3. It is I, SAAMiAM.. Next level thinker, perpetually aware, discoverer of PROOF OF VALUATION. Eclectic visionary, provider of opportunity. Dynamic Doer.. Ryan Schultz, if I may attempt to provide you a percpective of Decentralazation as this veteran US Marine, nomadic regulation interpreting engineering horny advocator of appreciating the beauty of the gift of sacrifice sees it.. And my perspective comes to you in the form of a question first.. This i must do before I provide you the proof of valuation for why the land is in fact worth no less that $10,000 USD as is now without a single nft stacked upon it.. Decentralands red headed stepchild, TheSeven7vr.. How the fuck can a group of people, having never met before, and with nothing more than a kindred passion, assemble, colaborate and launch a startup with very clear direction and purpose in just 15 days? Furthermore, how can they do this without a structured centralized suppressive governance model of “no, because i say soism” in place? And how is it these random decentralized men and women from 7 nations and 7 timezones get it done faster than any other AND WITHOUT COMPENSATION??? Ill tell you how.. By being a truly decentralized organization. Born from an within a decentraland, and being true to the decentralideals of its founder.. Dont tell me 50 ways it wont work, give 50 people an oportunity to try their idea to make it work.. Buying and selling land in decentraland is an opertunearial way to profit from others fomo and is far from entrepeneural (fuk spel thcek). You cant see the land?? Well close your eyes then and let the vision command thy way.. Still dont get it? You will on March 30.. Now my centralized friend here is your proof of valuation, and the supporting documentation and verifiable dataset you so desperatley require to sleep well at night.. All district lands and surrounding private lands currently have an established benchmark value assessment of $10,000USD per LAND, the NFT that represents 10x10m piece of decentralized real estate. (As per the Decentraland publically posted “end of auction statistics” wherein the average cost of lands near center sold for an average 46,000+ and at the USD to MANA at end of auction of $.20usd per MANA, the average price paid was $9,800+ per LAND NFT.) Utilizing the very common Asset valuation certificate used by govts and customs agents globally to establish a benchmark value with factual verifiable data together with the potential economic possibilities the Districts present the proof of valuation assessment certificate is set to $10,000usd.) Pay anything less and you are getting a steal.. It is this compliance tool i used when discovering the Proof of Valuation protocol The Seven7vr utilized in the erc827 District Contributors Tokens. And why each token is worth no less than $5,000usd per token. We dont need an established centralized governance decentalralized autonomous organazation to govern us in the redlights.. We govern ourselves with common sense freedom, selfless intent and a focus on providing the very best user experience possible through fostering growth and success in others.. If you dont get it by now you never will.. But ill keep trying, and when you see me flying, you just might start crying…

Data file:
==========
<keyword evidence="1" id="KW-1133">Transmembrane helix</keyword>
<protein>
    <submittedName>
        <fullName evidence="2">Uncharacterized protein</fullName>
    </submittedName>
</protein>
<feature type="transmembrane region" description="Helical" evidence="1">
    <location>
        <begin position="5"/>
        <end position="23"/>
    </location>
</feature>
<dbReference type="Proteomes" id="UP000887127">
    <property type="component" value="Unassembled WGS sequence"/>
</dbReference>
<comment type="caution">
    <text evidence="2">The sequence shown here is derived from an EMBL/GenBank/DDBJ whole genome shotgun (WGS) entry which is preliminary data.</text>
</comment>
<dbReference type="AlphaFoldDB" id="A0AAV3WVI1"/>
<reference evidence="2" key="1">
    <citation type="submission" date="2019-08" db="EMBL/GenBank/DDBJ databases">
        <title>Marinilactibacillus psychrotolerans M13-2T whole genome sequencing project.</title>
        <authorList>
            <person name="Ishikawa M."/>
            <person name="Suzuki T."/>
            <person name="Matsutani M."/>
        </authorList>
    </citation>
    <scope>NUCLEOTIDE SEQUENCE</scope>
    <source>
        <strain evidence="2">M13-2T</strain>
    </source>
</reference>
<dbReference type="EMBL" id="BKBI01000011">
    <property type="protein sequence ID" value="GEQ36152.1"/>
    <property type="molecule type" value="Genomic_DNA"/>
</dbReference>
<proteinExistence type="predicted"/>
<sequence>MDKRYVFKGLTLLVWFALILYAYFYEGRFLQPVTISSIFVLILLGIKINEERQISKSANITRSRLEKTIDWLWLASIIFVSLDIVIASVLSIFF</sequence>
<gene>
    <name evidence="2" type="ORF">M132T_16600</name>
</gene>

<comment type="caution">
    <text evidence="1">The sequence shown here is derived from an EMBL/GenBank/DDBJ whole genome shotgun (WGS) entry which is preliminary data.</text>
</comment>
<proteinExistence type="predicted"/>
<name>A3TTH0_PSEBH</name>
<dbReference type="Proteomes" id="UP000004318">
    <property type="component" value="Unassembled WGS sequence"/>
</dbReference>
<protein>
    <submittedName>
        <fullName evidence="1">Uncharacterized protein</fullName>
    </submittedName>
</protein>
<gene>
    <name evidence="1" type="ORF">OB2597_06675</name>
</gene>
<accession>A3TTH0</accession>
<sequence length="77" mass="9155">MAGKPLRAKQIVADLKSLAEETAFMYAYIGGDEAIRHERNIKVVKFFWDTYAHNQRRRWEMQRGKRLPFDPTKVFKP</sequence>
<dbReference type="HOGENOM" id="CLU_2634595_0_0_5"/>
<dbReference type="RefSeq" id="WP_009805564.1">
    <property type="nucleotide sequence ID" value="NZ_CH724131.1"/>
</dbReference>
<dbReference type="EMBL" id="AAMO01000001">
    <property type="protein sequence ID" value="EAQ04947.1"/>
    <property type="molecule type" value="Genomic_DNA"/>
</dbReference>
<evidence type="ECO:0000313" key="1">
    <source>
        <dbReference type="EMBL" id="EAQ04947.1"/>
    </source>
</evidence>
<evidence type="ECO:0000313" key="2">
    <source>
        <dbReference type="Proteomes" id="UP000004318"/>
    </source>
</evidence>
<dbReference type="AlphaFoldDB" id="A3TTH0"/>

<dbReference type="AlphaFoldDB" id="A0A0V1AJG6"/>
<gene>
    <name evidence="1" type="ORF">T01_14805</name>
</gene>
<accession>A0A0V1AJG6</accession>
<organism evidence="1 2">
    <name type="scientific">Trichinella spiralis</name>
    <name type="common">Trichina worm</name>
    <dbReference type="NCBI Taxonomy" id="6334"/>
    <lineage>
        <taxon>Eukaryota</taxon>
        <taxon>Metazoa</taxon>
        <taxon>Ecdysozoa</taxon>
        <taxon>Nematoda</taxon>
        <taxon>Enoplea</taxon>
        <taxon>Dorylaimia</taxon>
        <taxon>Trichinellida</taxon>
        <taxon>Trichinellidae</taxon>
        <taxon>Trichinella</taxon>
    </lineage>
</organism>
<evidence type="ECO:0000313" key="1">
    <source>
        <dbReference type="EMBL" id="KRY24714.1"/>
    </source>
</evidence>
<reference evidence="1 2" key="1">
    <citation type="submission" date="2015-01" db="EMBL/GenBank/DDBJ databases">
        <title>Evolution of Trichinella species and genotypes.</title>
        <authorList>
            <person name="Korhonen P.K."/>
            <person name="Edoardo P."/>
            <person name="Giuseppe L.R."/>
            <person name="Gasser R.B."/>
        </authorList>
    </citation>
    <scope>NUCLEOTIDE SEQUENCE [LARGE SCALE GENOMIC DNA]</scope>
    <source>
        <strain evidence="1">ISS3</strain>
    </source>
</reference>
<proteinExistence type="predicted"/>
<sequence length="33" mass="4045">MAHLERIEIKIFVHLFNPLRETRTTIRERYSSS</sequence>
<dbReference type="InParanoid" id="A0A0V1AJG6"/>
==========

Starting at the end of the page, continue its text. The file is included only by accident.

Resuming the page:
4. As someone with extensive experience in the Second Life land baron business, I can tell you what these tiny parcels at high prices are about: ad farming and scarcity of resources.